Thoughts from the ammo line

Last week Ammo Grrrll took up the question of microaggressions in A LIFE FULL OF MICROAGGRESSIONS. The question of microaggressions has taken shape on campus, where sensitive souls face mortal peril every day. It only makes sense that Ammo Grrrll returns this week with MICROAGGRESSIONS GO TO COLLEGE. She writes:

In the Autumn issue of City Journal, the brilliant and brave writer Heather Mac Donald, lifted the lid on the lunatic asylum that the modern campus has become in her treatment of “microaggressions”— the teeny tiny unintentional insults and nonexistent to minuscule offenses we discussed last week. The article is long, detailed, depressing, and a devastating indictment of academia’s kowtowing to the Perpetually Aggrieved Entitlement Crowd.

Capitulating to these disrespectful, willfully ignorant, gibberish-spouting thugs in college will lead to a conveyer belt of similar ideas into the workplace as surely as God made little green apples. It is readily apparent that the fewer actual obstacles women and people of color have to success, the more that have to be made up out of whole cloth.

When I read about the eggshells that today’s professors have to walk on to avoid giving any offense to the fragile, yet belligerent Snowflakes, I think of my flamboyant and wonderful college French teacher, Madame Gaumer. She would have melted a few Snowflakes. I could not forget my first day of French II class at Northwestern University even if I had had a full frontal lobotomy. (“I’d rather have a bottle in front of me than a frontal lobotomy.” Rim shot.)

In those days, when dinosaurs roamed the earth, if you waited for 10 minutes for your professor to show up to class, you could leave. At precisely 9 minutes after the hour, a reed thin “woman of a certain age,” smoking a smelly Gauloise cigarette, wearing 6-inch heels and a tight leather skirt, blew through the door, hair flying. She was speaking rapidly in a language I thought must be Italian, as I did not recognize a single word, despite having taken what I was pretty sure had been two years of French in high school. I had been advised to enroll in college French II rather than the introductory course.

“Okay,” I thought. “I will sit here as quiet as a mouse (comme tranquille comme une souris) as I am obviously in the wrong class, and flee at the end of the hour, never to return.” She began taking attendance and speaking to each individual at some terrifying length. Uh-oh.

Despite fervent prayer, a meteor did not hit the classroom. She called my name and asked me a question. My mind was a Magic Slate. I tried to intuit which phrase I remembered could possibly be the correct answer to her question: “The pen is on the table,” or “Margot and my uncle are going to the library.” What were the chances that she gave a crap where the pen was? And why, come to that, did my uncle spend so much time with Margot?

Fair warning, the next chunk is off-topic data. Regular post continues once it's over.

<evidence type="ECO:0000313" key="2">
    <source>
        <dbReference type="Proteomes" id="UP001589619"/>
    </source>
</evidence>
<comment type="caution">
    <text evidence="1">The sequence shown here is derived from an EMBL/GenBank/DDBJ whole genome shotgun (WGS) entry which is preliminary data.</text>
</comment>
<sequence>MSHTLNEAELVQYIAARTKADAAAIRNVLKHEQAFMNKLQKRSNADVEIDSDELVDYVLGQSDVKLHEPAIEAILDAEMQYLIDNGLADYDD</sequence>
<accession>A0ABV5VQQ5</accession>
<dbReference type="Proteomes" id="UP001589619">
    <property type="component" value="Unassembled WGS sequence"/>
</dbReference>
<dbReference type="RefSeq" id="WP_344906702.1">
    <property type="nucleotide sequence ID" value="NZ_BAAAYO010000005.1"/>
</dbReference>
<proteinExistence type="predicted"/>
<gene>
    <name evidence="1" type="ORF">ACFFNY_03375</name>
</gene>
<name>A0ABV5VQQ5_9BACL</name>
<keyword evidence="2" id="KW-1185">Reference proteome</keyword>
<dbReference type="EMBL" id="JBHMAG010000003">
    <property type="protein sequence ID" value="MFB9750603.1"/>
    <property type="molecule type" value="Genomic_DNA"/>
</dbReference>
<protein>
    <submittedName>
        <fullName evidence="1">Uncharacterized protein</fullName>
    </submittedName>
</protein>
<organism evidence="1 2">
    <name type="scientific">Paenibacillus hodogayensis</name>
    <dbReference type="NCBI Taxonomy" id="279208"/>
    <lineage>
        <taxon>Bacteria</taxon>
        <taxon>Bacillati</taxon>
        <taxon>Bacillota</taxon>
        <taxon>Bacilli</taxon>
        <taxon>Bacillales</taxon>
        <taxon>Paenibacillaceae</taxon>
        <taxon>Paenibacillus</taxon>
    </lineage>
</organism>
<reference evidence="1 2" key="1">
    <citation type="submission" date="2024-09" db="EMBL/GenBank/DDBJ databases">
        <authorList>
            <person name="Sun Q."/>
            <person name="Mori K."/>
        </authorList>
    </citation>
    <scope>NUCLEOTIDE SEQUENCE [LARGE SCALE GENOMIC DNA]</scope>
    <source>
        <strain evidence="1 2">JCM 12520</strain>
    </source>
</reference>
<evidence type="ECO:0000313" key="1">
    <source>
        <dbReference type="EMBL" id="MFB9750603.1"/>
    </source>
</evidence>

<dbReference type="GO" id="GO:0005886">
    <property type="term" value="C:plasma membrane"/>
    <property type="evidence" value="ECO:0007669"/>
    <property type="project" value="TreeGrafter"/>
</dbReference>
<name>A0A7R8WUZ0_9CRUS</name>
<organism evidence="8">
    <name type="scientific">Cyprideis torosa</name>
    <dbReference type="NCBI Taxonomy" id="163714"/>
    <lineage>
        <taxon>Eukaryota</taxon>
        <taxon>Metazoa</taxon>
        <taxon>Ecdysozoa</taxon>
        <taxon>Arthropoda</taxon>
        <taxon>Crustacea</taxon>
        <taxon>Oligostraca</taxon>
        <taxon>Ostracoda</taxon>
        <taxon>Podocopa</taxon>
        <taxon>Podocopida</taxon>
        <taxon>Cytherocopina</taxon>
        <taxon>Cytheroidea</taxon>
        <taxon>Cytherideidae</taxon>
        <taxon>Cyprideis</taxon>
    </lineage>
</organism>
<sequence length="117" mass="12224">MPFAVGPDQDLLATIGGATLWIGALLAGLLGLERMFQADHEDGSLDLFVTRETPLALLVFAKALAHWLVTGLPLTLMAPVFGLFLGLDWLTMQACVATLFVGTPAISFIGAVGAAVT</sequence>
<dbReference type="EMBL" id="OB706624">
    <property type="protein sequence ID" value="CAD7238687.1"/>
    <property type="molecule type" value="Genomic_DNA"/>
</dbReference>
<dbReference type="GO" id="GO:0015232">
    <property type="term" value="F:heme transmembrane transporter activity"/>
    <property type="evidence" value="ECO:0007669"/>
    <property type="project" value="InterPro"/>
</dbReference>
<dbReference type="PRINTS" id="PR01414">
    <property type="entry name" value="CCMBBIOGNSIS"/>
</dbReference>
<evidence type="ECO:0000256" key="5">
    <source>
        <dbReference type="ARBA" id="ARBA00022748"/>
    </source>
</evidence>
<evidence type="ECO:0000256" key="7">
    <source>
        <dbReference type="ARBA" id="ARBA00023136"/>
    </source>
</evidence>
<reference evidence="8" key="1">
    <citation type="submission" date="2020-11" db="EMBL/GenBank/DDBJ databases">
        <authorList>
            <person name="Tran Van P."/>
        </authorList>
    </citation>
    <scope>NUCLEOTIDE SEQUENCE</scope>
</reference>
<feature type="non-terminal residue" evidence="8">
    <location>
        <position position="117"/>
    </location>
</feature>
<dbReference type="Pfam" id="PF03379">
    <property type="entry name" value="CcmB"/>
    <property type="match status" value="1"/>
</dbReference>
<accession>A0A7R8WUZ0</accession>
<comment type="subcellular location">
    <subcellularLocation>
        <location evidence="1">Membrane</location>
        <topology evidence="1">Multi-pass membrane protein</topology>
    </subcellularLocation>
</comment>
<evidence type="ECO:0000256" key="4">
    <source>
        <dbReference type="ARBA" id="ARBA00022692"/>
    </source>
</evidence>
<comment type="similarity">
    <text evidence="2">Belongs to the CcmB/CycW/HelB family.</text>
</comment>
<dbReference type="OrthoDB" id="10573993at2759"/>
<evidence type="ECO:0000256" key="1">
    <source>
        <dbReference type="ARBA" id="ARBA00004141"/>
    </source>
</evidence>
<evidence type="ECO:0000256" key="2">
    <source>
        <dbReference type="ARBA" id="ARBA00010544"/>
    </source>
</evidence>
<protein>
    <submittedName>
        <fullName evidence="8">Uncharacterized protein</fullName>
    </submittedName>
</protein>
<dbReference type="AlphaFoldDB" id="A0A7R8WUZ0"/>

“Evidently I do not speak French,” would have been the appropriate answer. I was too traumatized to speak at all and feared I might either throw up or cry, neither an attractive option, even in a 17-year-old.

She must have made fun of me because the rest of the class, made up of her previous French I students, laughed heartily. In retrospect, I’m pretty sure that was a microaggression or possibly even a mini-one. Since she was a Parisian, she routinely mocked students for speaking with a South of France accent. What is it about the South in every country that elicits such condescension? She also clearly preferred the boys over the girls and flirted openly with the guys.

After that disastrous first class, she took me aside and explained that I should probably drop the class and re-register for Beginning French I. She said my only other alternative was to work really, really, really hard to catch up to the upperclassmen. She didn’t hold out much hope for me. I said the only other thing I could think of: “I have a headache, but sometimes it snows.” And then I resolved to work hard. Really, really, really. And did.

While my roommate (Drama major, legacy, astonishing binge drinker) went to fraternity parties, I stayed in our dorm room translating Proust (great) and Camus (overrated, depressing). I sat with a French-English dictionary on one side and a regular Oxford dictionary on the other, since often, even after I found out what the French word meant in English, I still didn’t know what the English word meant. It took me hours to do a short lesson from a wretchedly boring book called Village en Vaucluse. And then one day, Mon Dieu!, I was actually speaking French!

(Bonus old joke: Beautiful coed goes to professor and says, “Sir, I will do ANYTHING to get an ‘A’ in this course.” Professor: “Anything?” Coed: “Yes.” Professor: “Try studying, dear.”)

I made respectable, hard-earned “B”s for three quarters – years before grade inflation – and with a prodigous effort, made an “A” the final quarter. I have rarely been prouder of any accomplishment. And so, Mme., wherever you are in your 80s or 90s – an iron lung or a Left Bank apartment in Paris with your 50-year-old lover – I thank you for not coddling me, for making me earn the right to “esteem” myself. Merci beaucoup. The microaggrieved should be so lucky.

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